My students have shared many stories about going to good, qualified, caring physicians to be told that they couldn’t find anything ‘wrong’ in the x-ray, scan, etc. Yet, you are still experiencing pain. Real pain. I am hearing this so often my curiousity kicked in to over-drive. I know that there is more to healing pain than simply physical healing of tissues. I strongly suspect your physician knows this to. But, is there credible, science-based evidence to support this?
In November this year, I had the privilege of attending a Pain and Healing Conference[i] and I was truly blown away by an amazing shift that is slowly, steadily happening in our knowledge, understanding and practice of pain science.
So why is a yoga therapist so interested in pain science? Good question. Based on my own successful experiences using Yoga Therapy to improve post concussion symptoms and quite separately a broken scaphoid, I kept wondering why and how I could dig in and help others get good results. The practice of yoga, or the “Yoga of Inquiry” as Donna Farhi[ii] refers to it, can help us build the skills to heal ourselves. In his conference interview, Dr. Matthew Taylor[iii], believes this is largely due to the inherent structure of Yoga philosophy and practices which integrates physical, intellectual, emotional, and spiritual layers of being human. He also adds that practice must go beyond postures or Asana (Ah-sah-na) to integrate benefits and reduce pain and suffering.
What was so exciting for me is the growing body of proof – scientific evidence that suggests that pain is a result of many, many factors. In their series of books on Pain, Lorimer Moseley[iv] and David Butler[v], Pain Scientists, have collected, assessed, summarized, and expanded existing work and determined that our previous belief that pain is in the tissues is incorrect. In other words, there is no direct relationship between tissue that has healed and the reduction of pain OR the amount of tissue damage and an increase in pain. Pain relies on many things including context (our beliefs, attitudes, culture, etc.). This idea that pain relies in part on context is the big reason for hope because it gives us so many more tools to use to reduce the pain AND reduce the suffering.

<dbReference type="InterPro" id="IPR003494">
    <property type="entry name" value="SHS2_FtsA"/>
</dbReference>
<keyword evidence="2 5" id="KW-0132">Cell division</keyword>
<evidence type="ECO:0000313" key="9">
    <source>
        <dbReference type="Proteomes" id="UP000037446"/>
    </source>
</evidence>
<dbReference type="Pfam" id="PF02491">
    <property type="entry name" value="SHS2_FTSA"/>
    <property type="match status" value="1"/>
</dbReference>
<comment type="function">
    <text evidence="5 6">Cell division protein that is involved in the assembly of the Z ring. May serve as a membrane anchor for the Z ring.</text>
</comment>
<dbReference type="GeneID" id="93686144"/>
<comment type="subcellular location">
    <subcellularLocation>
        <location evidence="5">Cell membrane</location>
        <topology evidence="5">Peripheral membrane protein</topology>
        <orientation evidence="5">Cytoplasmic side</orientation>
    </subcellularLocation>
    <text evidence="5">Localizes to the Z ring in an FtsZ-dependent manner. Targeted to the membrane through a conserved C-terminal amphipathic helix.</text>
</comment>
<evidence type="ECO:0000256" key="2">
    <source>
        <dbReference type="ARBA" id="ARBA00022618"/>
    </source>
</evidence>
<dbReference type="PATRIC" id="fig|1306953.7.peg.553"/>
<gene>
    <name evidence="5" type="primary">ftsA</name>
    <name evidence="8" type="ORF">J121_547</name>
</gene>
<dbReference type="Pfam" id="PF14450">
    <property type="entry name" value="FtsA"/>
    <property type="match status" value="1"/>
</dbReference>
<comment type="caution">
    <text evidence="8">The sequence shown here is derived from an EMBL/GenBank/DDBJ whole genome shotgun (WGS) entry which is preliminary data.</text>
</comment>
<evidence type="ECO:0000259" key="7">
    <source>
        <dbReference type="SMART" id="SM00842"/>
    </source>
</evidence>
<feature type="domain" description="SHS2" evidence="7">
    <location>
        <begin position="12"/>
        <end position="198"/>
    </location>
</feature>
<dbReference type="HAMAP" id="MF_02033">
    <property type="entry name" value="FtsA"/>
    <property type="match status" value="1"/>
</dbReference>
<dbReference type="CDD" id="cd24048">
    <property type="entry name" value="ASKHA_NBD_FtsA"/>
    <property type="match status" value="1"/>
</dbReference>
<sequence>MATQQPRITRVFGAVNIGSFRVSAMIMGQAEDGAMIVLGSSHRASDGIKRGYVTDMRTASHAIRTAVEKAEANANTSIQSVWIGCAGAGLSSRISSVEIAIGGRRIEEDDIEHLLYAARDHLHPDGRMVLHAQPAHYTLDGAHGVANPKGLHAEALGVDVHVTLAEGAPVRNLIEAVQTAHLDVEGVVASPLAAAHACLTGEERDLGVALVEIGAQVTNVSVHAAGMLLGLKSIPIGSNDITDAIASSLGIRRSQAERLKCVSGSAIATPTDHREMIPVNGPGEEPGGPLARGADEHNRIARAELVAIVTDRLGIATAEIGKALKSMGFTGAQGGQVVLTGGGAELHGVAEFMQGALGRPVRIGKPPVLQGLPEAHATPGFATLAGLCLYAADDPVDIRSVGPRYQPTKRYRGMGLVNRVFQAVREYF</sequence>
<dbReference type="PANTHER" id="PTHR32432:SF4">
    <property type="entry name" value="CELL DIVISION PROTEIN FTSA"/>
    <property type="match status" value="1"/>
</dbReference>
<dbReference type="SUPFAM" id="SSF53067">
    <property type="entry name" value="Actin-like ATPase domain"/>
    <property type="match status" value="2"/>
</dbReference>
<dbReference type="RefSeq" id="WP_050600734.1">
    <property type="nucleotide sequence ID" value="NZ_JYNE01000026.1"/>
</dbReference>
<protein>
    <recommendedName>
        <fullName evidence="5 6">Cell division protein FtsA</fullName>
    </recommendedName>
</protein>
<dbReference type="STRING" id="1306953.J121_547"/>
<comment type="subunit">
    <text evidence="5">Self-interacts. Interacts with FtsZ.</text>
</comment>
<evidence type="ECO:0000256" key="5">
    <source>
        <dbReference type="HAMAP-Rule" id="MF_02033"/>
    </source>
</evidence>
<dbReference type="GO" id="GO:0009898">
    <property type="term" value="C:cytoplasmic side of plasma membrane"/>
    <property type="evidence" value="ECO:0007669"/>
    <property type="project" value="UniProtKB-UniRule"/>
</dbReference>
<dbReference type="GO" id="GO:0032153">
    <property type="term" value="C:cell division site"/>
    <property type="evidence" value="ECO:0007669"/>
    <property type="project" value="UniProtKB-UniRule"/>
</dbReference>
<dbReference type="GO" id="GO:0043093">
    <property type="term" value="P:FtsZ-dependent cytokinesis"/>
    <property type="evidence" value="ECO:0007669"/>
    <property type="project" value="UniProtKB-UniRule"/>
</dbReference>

“Your body’s health is a result of the different habits you have” observes Dr. Kulreet Chaudry[vi], integrative neurologist. Good health, good habits. Those habits vary from what and how you eat to how we respond to the signs our body sends to tell us whether we are on or off tracks. If you have seen me in person, you might recognize this as a conversation we have had about noticing your warning lights or sign posts. And this is where focussed yoga therapy comes in.
Yoga Therapy is all about shifting habits – the habits of how we move, hold, or release tension, and the patterns that got us where we are. I am more passionate than ever, that working with client to develop their own regular, appropriate, and mindful practice will reduce pain as well as suffering. Bit by bit, over time, it is possible to transform to a more whole, healthier state. There is hope. More ease is possible.
If you are experiencing chronic pain, I believe you. If you are interested in finding out more about building habits to reduce chronic pain contact me directly for more information. I would love to hear your story.
Here is to a more whole and healthy 2018.
[ii] Donna Farhi, (2017) Keynote Address: What is Yoga?, IYTA 50th Anniversary: Sydney, AU. https://www.youtube.com/watch?v=hMtteRF_GBs#action=share
[iv] Dr. Lorimer Mosely, Professor Clinical Neuroscience Studies, University of South Australia. https://www.researchgate.net/profile/Lorimer_Moseley2
[v] Dr. David S. Butler, Professor of Mathematics Learning Centre, University of South Australia. https://www.researchgate.net/profile/David_Butler14